This June we present the fifth installment of our annual queer issue. We've gathered a group from all corners of the world to celebrate this milestone with us. From Colombia, Alberto Salcedo Ramos gets in league with the queens of soccer, while Taiwan's Qiu Miaojin pens fiery, lyrical dispatches from Montmartre. Belgium's Stéphane Lambert paints a nostalgic portrait of a teenage friendship, and Iranian writer Ghazal Mosadeq's beleaguered asylum seeker finds himself at a crossroads in France. From Israel (via Brooklyn), graphic artist Miki Golod blends memories of army service with a snowbound New York, while Spain's Elvira Tobío frames a carnal appetite in haiku form. Nao-Cola Yamazaki's protagonist dwells on a foundering relationship from the dentist's chair, while Algerian Rachid Boudjedra's Olympian falls in love with a student. From Mexico, Javier Malpica reads us entries from a coming-of-age diary, while Russia's Olga Pogodina-Kuzmina dwells on the allure of youth.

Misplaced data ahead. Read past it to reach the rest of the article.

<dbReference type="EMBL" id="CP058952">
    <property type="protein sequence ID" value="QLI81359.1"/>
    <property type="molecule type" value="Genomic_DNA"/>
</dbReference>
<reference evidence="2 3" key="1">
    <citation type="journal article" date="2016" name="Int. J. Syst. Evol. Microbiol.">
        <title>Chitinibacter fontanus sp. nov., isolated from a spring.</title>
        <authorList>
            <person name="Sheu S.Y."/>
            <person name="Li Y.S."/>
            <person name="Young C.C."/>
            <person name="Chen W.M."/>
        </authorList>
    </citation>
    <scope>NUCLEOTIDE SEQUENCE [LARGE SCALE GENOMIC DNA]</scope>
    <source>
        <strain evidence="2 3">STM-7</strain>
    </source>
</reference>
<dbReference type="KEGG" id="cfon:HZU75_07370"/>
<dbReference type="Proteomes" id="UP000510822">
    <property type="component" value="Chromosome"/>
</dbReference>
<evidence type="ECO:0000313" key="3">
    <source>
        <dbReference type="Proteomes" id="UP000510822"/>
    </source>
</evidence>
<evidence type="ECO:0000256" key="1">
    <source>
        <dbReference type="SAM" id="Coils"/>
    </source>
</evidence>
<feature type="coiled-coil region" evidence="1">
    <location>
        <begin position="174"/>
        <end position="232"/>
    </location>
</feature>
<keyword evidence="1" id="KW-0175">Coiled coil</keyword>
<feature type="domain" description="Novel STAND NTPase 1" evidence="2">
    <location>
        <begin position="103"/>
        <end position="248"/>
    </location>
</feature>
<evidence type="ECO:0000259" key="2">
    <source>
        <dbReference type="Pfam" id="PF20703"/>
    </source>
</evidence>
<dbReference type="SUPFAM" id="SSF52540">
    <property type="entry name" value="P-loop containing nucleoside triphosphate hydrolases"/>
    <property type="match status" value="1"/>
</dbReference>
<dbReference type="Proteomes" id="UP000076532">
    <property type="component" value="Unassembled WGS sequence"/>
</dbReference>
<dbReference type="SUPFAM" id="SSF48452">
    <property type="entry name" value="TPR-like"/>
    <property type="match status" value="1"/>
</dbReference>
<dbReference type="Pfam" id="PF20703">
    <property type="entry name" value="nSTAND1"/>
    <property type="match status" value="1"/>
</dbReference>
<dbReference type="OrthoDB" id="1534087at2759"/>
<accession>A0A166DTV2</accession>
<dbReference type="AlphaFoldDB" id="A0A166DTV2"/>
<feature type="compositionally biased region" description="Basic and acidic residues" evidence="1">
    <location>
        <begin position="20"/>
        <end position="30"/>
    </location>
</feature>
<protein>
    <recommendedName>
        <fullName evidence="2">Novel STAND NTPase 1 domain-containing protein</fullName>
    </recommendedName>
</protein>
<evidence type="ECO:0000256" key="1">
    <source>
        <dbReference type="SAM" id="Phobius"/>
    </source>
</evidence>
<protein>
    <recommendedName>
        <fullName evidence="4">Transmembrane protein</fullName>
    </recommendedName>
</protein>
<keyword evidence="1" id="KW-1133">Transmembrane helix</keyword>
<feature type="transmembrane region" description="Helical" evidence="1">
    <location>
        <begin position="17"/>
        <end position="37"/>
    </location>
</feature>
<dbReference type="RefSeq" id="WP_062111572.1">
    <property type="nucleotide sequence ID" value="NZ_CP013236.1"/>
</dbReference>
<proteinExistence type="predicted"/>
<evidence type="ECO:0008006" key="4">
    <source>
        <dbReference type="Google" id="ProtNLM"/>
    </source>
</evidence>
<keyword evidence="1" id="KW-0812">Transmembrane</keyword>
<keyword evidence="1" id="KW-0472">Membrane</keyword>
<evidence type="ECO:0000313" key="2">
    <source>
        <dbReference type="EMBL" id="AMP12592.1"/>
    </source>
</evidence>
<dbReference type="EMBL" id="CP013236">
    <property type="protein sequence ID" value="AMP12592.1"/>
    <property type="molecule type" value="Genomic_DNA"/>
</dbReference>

Elsewhere in the issue we showcase new writing from Equatorial Guinea. Graphic novelist Jamón y Queso lampoons the man in charge, while Melibea Obono Ntutumu's protagonist takes a cab ride from hell and Juan Tomás Ávila Laurel remembers his island home.
New Writing from Equatorial Guinea
The author’s urgency to finish "La Grande" is palpable in the anxious prose.
With the English publication this month of Bohumil Hrabal’s "Harlequin’s Millions" and Jáchym Topol’s "Nightwork," it’s Vánoce (“Christmas”) for fans of Czech literature.
Steeped in broad cross-cultural influences from traditional jazz to Guillaume Apollinaire, Harding masterfully crafts vision and music into free verse.